TOKYO -- Yamaha Motor plans to make and sell small cars in Europe starting around 2019, President Hiroyuki Yanagi told the Nikkei Thursday.
The world's second-biggest motorbike maker will invest tens of billions of yen to set up a plant for two-seater automobiles.
Yamaha will offer urban cars for short-distance driving as demand for efficient compacts grows worldwide. The company intends to tap its bike expertise to develop an agile subcompact. "As the auto market grows more diverse, we see business opportunities," Yanagi said.
The company chose Europe as the first market because of suitable city planning. It has yet to decide the proposed plant's location and output capacity.
The car will come in gasoline and electric versions. Yamaha will build 1-liter engines to be developed in-house while buying motors and batteries for the electric vehicles.
Yamaha has know-how in car-engine development, having supplied more than 3 million engines to Toyota Motor through a partnership formed in 1964. Yamaha engines are currently used in models sold under Toyota's high-end Lexus brand. Toyota has a 3.6% stake in Yamaha.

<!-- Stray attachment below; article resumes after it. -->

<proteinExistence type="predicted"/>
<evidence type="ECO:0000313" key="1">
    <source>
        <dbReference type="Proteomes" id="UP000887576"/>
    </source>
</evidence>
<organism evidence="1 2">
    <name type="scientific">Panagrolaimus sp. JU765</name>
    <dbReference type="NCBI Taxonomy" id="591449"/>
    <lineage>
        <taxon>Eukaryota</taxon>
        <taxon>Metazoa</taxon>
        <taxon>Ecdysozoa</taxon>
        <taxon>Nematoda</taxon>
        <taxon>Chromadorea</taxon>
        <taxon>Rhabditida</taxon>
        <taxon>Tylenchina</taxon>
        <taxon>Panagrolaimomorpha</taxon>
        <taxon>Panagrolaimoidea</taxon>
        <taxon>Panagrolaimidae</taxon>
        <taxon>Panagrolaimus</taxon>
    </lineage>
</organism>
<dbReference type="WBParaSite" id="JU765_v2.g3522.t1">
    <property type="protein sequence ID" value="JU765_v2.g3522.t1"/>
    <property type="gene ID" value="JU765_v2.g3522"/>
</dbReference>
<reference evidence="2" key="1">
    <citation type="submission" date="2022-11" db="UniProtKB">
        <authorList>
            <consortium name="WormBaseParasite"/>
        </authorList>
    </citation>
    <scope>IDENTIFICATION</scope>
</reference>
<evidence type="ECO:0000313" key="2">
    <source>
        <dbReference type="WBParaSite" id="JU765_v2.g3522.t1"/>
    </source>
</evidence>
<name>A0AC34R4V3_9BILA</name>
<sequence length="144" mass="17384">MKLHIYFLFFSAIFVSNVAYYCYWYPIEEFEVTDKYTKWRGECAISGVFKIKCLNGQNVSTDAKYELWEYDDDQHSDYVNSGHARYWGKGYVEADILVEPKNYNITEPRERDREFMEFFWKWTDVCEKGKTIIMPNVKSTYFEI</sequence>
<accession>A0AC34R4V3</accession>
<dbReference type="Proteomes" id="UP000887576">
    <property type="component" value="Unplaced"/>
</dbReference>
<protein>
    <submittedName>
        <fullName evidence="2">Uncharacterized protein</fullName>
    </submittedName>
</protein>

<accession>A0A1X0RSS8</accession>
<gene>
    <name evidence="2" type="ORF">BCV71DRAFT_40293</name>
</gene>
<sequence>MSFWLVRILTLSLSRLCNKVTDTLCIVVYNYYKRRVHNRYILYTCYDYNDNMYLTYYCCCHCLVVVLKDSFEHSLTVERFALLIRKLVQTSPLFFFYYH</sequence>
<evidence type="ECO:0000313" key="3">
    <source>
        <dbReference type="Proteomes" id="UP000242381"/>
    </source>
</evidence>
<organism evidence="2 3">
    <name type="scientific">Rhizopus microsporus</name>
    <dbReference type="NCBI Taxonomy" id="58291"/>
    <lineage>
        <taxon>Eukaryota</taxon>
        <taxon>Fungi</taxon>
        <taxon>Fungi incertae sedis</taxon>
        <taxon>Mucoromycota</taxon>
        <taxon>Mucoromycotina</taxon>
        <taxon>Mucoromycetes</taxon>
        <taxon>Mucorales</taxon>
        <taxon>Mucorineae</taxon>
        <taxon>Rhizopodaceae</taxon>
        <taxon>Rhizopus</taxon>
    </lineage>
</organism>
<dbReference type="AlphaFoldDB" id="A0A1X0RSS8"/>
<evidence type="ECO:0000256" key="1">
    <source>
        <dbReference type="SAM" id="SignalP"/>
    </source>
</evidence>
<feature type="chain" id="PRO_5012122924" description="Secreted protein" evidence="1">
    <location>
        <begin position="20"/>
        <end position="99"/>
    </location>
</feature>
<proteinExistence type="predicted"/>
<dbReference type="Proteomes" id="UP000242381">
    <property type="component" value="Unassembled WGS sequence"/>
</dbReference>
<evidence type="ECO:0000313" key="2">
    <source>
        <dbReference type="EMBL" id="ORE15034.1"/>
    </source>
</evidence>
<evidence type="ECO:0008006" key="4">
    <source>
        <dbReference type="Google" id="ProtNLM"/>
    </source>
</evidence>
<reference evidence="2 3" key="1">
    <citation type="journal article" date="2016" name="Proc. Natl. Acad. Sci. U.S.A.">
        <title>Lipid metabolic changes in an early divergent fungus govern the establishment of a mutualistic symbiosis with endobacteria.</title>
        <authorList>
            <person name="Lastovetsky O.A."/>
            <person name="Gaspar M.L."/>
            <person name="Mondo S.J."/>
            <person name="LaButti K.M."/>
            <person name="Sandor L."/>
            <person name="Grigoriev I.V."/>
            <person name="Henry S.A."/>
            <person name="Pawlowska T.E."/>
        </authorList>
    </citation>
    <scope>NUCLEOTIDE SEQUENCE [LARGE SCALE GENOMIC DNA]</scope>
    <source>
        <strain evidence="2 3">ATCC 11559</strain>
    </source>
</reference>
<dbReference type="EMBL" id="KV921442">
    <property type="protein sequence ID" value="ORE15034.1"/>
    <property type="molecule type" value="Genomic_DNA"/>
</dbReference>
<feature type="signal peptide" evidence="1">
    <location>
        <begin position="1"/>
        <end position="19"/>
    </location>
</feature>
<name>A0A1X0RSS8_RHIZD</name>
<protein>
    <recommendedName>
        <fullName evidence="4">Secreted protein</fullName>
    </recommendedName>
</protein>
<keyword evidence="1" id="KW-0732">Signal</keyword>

Global automobile output will rise by 21 million units by 2021, research company IHS Automotive projects. Bolstered by brisk demand in emerging markets, small cars are seen accounting for more than 40% of that total, driving the overall growth.
In the 18 major countries of Europe, small vehicles already accounted for 40% of new-car sales in 2013. Daimler sells smart brand two-seaters for about 12,000 euros ($13,400). Volkswagen's up! is another model in this field.
Yamaha unveiled a prototype car at the Tokyo Motor Show in 2013, but this is the first time it outlined business specifics. As it becomes the ninth Japanese automaker, the company seeks to cultivate carmaking into a new pillar of business, along with the mainstay motorbike and boat operations. Honda Motor also began as a bike maker and launched its automobile business in 1963.